It's been a long time since I've written here: I've been preoccupied with promoting the Wildbranch anthology (several great book readings, in San Francisco and Portland), working on a new book of Buddhist koans and stories about women, and organizing and helping to lead a women't retreat up in Washington. It's been a project-full time!
But today is a fabulously beautiful spring day in Marin County. I walked downtown from my aerie amongst the oaks and the hawks, down through the dark, cool redwoods and the creek in Blithedale Canyon, then into the quiet village of Mill Valley. I saw a friend for green tea and apple pie, then walked back through the canyon and up the hill again. Although it's not yet the end of January, we're having true spring weather. The grassy hills are ludicrously green, daffodils are in bloom, and everywhere the spring annuals are sending up leafy shoots.
I'm often astonished that I am able to live here, even if I can only afford to be here for a few months out of every year. The beauty of this area has never grown commonplace to me. Every time I see the Golden Gate Bridge from the hills behind my place, miles away, fog drifting between the towers, I'm amazed all over again. Every time I look out my window to the peak of Mount Tamalpais, or get out of my car in the evening to quiet moonlight, I'm grateful.
And the people! Marin is still a place for eccentrics and artists and meditation junkies, surviving like relic trees amidst the Lexus SUV's, and I seem to have the luck to meet them every time I turn around.
What inspired me to write today is a quote in a book by Gary Thorpe, a sort of neighbor in Marin, fellow Zen practitioner, writer, and naturalist. I don't know Gary, but I feel like I should - we've probably passed each other on the trail and sat in the dark together at Green Gulch, never knowing it. The book is a collection of short essays about Gary's quest to see a mountain lion, Caught in Fading Light. Here's the quote that caught my eye:
"Marin County, where we live, is a wonderful place to look for something. It's a land of wilderness, parks, marine sanctuaries, farmlands, small villages, and manageably sized cities. Here one can find an abundance of wildflowers and mushrooms, along with meditation centers and ethnic restaurants. There are elephant seals, car dealerships, redwood trees, high-tech industries, rare falcons, and imprisoned felons, all sharing one of the loveliest landscapes and coastlines anywhere."
This quote reminded me of another paean to Marin Countyin Alan Watt's delightful autobiography (remember Alan Watts, the first popularizer of Eastern religions?), In My Own Way. Alan spend the last decades of his life in Marin County, some of that time on a houseboat in Sausalito, and here's what he wrote about it in 1972. Now, admittedly, Marin was a little bit wilder then (in every possible way) but I detect the same spirit even now, and many of the people who were here in 1972 are still here, tucked away up the canyons. Some of them are my neighbors!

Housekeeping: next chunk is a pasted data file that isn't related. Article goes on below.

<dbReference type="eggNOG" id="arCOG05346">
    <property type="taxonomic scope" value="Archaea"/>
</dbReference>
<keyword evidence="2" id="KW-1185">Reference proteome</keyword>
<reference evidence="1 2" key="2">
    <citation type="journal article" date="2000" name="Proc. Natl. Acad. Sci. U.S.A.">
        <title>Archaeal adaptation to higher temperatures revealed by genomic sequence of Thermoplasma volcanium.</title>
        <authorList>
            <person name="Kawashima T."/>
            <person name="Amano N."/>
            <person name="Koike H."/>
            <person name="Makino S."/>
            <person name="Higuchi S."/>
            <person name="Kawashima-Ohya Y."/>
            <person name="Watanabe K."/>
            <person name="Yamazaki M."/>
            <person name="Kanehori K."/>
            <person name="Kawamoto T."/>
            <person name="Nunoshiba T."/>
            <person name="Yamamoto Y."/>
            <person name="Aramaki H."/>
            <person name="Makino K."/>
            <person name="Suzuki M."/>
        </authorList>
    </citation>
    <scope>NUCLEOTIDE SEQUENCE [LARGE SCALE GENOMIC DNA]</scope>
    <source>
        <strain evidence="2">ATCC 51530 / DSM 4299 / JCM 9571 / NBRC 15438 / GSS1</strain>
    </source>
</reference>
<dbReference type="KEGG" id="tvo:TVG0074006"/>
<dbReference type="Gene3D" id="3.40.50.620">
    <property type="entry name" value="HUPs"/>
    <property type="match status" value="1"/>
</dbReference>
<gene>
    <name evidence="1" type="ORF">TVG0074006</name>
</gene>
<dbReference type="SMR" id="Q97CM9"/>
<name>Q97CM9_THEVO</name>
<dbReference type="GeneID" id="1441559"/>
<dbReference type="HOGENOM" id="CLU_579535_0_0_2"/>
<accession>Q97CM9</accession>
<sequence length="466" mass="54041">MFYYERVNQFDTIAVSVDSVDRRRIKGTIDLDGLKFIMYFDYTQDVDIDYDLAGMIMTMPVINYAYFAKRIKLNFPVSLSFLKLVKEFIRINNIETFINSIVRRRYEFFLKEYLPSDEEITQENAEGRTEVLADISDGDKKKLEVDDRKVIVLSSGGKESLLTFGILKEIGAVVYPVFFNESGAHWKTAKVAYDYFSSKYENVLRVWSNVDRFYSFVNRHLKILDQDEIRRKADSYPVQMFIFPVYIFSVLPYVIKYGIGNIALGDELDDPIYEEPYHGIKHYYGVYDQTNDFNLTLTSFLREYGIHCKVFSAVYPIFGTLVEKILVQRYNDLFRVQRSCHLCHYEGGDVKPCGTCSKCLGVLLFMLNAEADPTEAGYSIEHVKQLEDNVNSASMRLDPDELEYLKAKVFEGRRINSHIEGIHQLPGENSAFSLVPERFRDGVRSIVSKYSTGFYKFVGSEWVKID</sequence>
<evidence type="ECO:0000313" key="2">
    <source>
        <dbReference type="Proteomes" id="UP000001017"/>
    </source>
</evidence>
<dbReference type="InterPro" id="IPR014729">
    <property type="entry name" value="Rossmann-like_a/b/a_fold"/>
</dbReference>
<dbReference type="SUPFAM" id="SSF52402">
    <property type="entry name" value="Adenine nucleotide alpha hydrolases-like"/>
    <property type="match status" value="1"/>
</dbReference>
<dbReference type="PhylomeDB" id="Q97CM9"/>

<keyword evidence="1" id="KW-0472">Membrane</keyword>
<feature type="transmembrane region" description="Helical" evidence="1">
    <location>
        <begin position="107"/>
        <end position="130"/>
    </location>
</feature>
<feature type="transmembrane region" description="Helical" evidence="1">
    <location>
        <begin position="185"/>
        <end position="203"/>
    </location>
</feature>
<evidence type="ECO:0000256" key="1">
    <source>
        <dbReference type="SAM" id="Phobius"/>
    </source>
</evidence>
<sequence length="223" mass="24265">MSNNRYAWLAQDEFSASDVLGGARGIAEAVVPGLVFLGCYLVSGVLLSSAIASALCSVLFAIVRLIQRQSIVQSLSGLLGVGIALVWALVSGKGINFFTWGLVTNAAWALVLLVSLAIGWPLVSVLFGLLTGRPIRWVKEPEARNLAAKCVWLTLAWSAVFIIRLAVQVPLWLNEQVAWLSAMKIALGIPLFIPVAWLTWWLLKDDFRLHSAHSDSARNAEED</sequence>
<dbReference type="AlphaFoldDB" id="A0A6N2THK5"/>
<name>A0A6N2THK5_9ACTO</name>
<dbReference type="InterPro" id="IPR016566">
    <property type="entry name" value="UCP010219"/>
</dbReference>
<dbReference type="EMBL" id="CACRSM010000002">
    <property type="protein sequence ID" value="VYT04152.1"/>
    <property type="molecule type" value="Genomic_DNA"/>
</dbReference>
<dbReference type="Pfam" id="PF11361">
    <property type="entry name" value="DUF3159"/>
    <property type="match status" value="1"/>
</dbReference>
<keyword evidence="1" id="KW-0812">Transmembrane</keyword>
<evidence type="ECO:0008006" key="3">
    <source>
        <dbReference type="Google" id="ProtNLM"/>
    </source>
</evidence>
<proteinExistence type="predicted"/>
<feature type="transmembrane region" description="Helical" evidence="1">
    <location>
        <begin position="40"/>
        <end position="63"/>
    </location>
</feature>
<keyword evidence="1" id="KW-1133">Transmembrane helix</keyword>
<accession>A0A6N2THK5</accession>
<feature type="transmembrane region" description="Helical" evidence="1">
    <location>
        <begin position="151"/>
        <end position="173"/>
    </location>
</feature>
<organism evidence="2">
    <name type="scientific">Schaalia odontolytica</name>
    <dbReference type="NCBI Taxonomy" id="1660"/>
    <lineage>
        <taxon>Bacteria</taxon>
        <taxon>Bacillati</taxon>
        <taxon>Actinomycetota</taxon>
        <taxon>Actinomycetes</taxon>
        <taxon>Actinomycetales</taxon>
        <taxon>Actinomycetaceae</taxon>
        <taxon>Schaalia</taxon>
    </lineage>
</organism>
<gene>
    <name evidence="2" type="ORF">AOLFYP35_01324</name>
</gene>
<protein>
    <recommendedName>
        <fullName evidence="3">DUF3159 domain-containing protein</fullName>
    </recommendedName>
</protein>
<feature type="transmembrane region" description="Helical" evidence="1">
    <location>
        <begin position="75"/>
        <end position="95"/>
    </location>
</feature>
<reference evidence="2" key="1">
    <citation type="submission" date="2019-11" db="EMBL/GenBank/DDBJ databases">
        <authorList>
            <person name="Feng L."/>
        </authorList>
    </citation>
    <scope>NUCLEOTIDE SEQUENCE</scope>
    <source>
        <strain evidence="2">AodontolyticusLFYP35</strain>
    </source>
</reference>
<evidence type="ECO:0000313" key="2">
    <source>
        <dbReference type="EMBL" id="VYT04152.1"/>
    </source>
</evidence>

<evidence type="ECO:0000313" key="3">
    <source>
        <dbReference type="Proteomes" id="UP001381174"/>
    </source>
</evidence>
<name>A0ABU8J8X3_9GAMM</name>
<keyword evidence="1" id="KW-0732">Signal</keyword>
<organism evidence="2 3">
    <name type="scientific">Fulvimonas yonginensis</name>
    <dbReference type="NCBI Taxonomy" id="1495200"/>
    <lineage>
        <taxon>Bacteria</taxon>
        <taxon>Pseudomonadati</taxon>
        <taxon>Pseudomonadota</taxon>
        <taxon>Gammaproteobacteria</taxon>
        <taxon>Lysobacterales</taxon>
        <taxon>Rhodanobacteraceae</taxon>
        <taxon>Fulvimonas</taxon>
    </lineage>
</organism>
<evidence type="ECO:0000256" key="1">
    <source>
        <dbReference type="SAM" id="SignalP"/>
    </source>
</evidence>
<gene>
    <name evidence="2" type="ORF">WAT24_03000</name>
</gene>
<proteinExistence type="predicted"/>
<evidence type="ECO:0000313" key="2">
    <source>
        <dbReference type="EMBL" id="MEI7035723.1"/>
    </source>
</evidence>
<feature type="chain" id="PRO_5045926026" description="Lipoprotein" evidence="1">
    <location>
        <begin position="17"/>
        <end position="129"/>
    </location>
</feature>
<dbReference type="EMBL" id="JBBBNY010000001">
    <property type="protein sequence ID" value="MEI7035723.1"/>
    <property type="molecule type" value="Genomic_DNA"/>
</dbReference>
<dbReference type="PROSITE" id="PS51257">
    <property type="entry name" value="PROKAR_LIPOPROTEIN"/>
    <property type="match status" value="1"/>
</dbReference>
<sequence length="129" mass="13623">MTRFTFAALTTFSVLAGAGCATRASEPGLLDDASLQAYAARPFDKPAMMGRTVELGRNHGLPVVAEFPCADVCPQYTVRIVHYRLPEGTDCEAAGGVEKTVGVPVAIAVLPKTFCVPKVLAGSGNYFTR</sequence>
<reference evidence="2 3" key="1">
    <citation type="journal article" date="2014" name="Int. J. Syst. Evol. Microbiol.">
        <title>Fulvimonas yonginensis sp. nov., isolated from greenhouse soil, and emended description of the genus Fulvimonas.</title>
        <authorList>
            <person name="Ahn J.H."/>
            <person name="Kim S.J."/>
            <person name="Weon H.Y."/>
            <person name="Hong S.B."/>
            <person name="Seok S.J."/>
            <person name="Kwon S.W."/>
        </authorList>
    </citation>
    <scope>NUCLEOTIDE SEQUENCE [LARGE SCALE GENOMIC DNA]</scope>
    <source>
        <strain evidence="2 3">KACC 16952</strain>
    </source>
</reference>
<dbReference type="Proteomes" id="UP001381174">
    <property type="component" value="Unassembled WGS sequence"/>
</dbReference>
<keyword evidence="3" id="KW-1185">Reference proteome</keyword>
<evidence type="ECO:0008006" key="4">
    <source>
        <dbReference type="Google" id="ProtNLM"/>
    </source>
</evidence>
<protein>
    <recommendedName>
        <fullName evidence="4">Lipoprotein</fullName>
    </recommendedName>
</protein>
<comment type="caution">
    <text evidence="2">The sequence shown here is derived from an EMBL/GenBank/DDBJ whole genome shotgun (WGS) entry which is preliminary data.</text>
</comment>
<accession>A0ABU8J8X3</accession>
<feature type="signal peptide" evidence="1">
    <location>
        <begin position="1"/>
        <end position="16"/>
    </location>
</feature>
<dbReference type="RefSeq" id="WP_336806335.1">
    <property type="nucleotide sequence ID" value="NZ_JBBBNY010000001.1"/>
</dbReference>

"Here in San Francisco and Southern Marin we have succeeded, more than anywhere else in the United State, in curbing the White Anglo Saxon Protestant subculture of the nation, though our slight margin of victory requires incessant vigilance...By virtue of its hilly landscape, its redwood forests and eucalyptus groves, its wayward coastline, its liberally bohemianized population, the peninsula of southern Marin has attracted imaginative people from all over the world...it has also become a powerful spiritual center of the nation, as befits the fact that its geographical center is a mountain holy to the Indians...Though not much more than twenty-five hundred feet high, Mount Tamalpais rises almost directly from sea level...Seen in the first light of dawn...the whole mass of hills, valleys, and canyons with their forests. groves, meadows and giant rocks confers an atmosphere of strange benificence.
Extraordinary people live upon it... There are mountain lions, bobcats,and deer galore, and wild goats and eagles and vultures and racoons and rattlesnakes and gophers... All these and many more wizards, yogis, artists, poets, musicians, gardeners and madmen cluster about this mountain."
So there you have it. My friends might wonder why I keep being drawn back to this place, so far from my home ground of the rainy Northwest coast. It's the light of the January sun, my 95-year-old neighbor who traveled the world as an adventuresome entomologist, the joy of walking beneath old coast live oaks draped in lichen, the library beneath the redwoods, the shorebirds by the tens of thousands, the Buddhist meditation groups in every nook and cranny (including my own household!), the beautiful white city shimmering to the south. And I do have a soft spot for mountain lions and vultures and wizards and poets and gardeners and madmen... (might even be more than a little bit one of the latter myself).
I've been thinking about gratitude, and its power to transform our habitually whiney minds into happy minds. Gratitude for place seems like a important kind of gratitude, at least for me. To bow down and kiss the ground, whatever that ground might be - granite or concrete, dirt or sand or duff or garden bed. Beauty everywhere.
And although it's true that I don't exactly live anywhere, I feel grateful for the many beautiful places that are part of my life, from the soft shoals and light of Willapa Bay, to the tawny slopes of Mt. Tamalpais, to the tremendous spaciousness and wilderness of the Mojave Desert. Even my hometown in the Midwest, with its gracious old houses and tropical summer heat, deep green - where in the world is there NOT something to celebrate of the place where you stand?
If you feel like writing a response in the comments, something about the place or places you love, please share.